Tuesday, August 9, 2011

Corn on the Cob

August s the perfect time to make corn on the cob. We eat it all year long, but grilling it over coals gives it a smokey flavor that can't be beat. Here are the tricks to the trade.

First -- peel off any loose husks, but leave plenty on the corn to protect it from getting burnt.

Second, soak the ears of corn in a bucket of water for about an hour. This will soak the husks and help to steam the corn.

Make sure you have a hot fire -- start the coals early and let them get ashen before putting corn on the grill.

Grill the corn at least a half hour or more. The longer you cook it, the more done it becomes. Sometimes you can even pull the husks back a bit and carmelize the corn a bit (meaning, burn the kernels of corn). Be careful not to overcook the corn or it will be hard and tough.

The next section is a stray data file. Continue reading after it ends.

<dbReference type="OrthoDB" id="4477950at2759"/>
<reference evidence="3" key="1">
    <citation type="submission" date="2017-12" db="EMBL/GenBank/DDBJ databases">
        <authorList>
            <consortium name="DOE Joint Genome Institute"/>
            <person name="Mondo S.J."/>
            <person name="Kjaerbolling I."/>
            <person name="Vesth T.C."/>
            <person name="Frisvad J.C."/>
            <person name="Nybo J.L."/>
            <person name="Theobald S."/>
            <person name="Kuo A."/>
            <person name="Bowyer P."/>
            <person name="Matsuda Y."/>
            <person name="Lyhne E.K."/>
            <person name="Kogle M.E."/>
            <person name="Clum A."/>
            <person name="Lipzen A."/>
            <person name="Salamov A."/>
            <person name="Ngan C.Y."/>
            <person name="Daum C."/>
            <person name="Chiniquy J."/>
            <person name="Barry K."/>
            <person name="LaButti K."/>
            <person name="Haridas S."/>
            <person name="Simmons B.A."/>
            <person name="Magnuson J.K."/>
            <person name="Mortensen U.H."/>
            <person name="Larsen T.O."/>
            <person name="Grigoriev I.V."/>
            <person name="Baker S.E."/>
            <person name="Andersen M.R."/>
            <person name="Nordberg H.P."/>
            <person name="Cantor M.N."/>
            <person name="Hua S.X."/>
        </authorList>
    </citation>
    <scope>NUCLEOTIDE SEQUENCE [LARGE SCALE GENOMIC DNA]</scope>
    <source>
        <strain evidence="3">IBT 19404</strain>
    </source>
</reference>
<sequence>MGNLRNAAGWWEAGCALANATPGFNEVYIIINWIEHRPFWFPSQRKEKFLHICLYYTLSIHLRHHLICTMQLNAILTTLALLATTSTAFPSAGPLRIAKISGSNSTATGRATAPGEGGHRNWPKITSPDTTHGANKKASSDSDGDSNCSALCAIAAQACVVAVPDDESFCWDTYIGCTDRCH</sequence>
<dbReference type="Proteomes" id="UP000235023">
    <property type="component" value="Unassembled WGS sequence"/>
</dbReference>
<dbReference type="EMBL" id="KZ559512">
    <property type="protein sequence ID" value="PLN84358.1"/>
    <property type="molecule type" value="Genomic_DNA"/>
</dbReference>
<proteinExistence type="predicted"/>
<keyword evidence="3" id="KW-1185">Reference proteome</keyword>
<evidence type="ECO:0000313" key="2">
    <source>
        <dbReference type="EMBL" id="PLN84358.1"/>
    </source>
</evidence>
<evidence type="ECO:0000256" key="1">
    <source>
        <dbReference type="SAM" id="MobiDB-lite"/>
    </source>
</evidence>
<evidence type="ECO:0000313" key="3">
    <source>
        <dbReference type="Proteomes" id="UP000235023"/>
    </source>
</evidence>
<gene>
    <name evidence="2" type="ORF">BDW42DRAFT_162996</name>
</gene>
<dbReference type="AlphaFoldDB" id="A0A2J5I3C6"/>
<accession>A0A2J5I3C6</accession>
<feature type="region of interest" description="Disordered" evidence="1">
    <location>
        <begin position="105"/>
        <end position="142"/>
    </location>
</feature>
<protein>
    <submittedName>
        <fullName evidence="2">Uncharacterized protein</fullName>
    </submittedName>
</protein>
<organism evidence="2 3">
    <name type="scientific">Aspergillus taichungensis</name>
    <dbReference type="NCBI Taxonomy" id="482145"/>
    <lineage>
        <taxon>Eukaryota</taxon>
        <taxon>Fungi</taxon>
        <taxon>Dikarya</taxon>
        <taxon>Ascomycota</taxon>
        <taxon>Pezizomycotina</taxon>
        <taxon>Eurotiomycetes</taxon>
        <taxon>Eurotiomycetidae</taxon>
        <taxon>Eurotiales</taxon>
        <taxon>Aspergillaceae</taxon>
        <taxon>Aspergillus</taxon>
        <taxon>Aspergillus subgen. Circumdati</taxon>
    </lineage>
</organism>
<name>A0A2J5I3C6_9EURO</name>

Shuck the corn -- the corn silk should come right off. Roll the corn in butter and put on plenty of salt and pepper.

In the colder months -- you can roast corn in your oven. Don't soak the corn ahead of time and put the corn (with husks in tact) right on the oven rack. Heat your oven to 400-450 degrees (but this can be adjusted to 350 if you're baking something else in the oven). Corn will cook in about 25 minutes and be tender good. It makes the house smell like roasted corn and tastes almost as good as grilled corn.

If you have leftover corn on the cob -- cut the kernels off and add to soups, stews or make a homemade black bean and corn salad like the one I make!

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